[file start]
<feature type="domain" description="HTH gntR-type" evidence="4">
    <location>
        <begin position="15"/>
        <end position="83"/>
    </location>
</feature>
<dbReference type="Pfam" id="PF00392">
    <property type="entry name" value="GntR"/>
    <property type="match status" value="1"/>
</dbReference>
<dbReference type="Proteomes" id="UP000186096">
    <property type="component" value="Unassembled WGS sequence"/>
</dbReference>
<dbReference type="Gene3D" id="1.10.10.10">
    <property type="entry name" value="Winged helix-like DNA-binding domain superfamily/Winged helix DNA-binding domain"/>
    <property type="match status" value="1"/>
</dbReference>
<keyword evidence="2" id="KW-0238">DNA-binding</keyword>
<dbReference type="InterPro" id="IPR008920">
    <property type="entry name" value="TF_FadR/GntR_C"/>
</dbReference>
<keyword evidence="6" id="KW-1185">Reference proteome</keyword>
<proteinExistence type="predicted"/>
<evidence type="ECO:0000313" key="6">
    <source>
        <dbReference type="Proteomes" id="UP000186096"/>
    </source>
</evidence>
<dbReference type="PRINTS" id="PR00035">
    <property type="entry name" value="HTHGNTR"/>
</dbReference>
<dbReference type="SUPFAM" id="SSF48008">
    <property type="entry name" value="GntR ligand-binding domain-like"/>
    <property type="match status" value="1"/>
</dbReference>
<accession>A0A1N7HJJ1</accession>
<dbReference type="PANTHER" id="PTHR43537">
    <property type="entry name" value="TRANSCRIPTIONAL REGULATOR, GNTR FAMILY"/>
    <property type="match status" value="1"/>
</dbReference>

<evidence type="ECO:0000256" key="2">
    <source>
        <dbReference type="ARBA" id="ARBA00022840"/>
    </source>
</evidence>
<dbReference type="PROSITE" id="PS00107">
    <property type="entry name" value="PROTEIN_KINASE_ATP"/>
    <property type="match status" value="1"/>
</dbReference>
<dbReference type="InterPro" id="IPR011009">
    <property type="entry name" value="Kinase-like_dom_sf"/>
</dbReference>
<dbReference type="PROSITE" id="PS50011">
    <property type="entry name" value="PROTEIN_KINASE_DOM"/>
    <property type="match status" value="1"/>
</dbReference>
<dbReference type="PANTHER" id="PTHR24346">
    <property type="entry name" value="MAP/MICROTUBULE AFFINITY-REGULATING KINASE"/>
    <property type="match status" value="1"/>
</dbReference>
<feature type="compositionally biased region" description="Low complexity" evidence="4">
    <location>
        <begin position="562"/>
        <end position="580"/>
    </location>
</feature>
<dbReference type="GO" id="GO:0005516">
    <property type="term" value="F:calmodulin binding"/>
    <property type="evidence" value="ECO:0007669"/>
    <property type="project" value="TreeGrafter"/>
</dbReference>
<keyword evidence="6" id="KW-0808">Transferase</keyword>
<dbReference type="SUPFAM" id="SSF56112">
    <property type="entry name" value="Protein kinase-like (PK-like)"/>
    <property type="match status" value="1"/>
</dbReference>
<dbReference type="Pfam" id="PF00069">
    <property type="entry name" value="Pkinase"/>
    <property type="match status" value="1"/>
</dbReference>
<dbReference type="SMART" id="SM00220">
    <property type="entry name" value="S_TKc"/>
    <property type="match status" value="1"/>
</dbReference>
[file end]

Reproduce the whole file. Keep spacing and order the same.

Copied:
<feature type="domain" description="HTH gntR-type" evidence="4">
    <location>
        <begin position="15"/>
        <end position="83"/>
    </location>
</feature>
<dbReference type="Pfam" id="PF00392">
    <property type="entry name" value="GntR"/>
    <property type="match status" value="1"/>
</dbReference>
<dbReference type="Proteomes" id="UP000186096">
    <property type="component" value="Unassembled WGS sequence"/>
</dbReference>
<dbReference type="Gene3D" id="1.10.10.10">
    <property type="entry name" value="Winged helix-like DNA-binding domain superfamily/Winged helix DNA-binding domain"/>
    <property type="match status" value="1"/>
</dbReference>
<keyword evidence="2" id="KW-0238">DNA-binding</keyword>
<dbReference type="InterPro" id="IPR008920">
    <property type="entry name" value="TF_FadR/GntR_C"/>
</dbReference>
<keyword evidence="6" id="KW-1185">Reference proteome</keyword>
<proteinExistence type="predicted"/>
<evidence type="ECO:0000313" key="6">
    <source>
        <dbReference type="Proteomes" id="UP000186096"/>
    </source>
</evidence>
<dbReference type="PRINTS" id="PR00035">
    <property type="entry name" value="HTHGNTR"/>
</dbReference>
<dbReference type="SUPFAM" id="SSF48008">
    <property type="entry name" value="GntR ligand-binding domain-like"/>
    <property type="match status" value="1"/>
</dbReference>
<accession>A0A1N7HJJ1</accession>
<dbReference type="PANTHER" id="PTHR43537">
    <property type="entry name" value="TRANSCRIPTIONAL REGULATOR, GNTR FAMILY"/>
    <property type="match status" value="1"/>
</dbReference>

<evidence type="ECO:0000256" key="2">
    <source>
        <dbReference type="ARBA" id="ARBA00022840"/>
    </source>
</evidence>
<dbReference type="PROSITE" id="PS00107">
    <property type="entry name" value="PROTEIN_KINASE_ATP"/>
    <property type="match status" value="1"/>
</dbReference>
<dbReference type="InterPro" id="IPR011009">
    <property type="entry name" value="Kinase-like_dom_sf"/>
</dbReference>
<dbReference type="PROSITE" id="PS50011">
    <property type="entry name" value="PROTEIN_KINASE_DOM"/>
    <property type="match status" value="1"/>
</dbReference>
<dbReference type="PANTHER" id="PTHR24346">
    <property type="entry name" value="MAP/MICROTUBULE AFFINITY-REGULATING KINASE"/>
    <property type="match status" value="1"/>
</dbReference>
<feature type="compositionally biased region" description="Low complexity" evidence="4">
    <location>
        <begin position="562"/>
        <end position="580"/>
    </location>
</feature>
<dbReference type="GO" id="GO:0005516">
    <property type="term" value="F:calmodulin binding"/>
    <property type="evidence" value="ECO:0007669"/>
    <property type="project" value="TreeGrafter"/>
</dbReference>
<keyword evidence="6" id="KW-0808">Transferase</keyword>
<dbReference type="SUPFAM" id="SSF56112">
    <property type="entry name" value="Protein kinase-like (PK-like)"/>
    <property type="match status" value="1"/>
</dbReference>
<dbReference type="Pfam" id="PF00069">
    <property type="entry name" value="Pkinase"/>
    <property type="match status" value="1"/>
</dbReference>
<dbReference type="SMART" id="SM00220">
    <property type="entry name" value="S_TKc"/>
    <property type="match status" value="1"/>
</dbReference>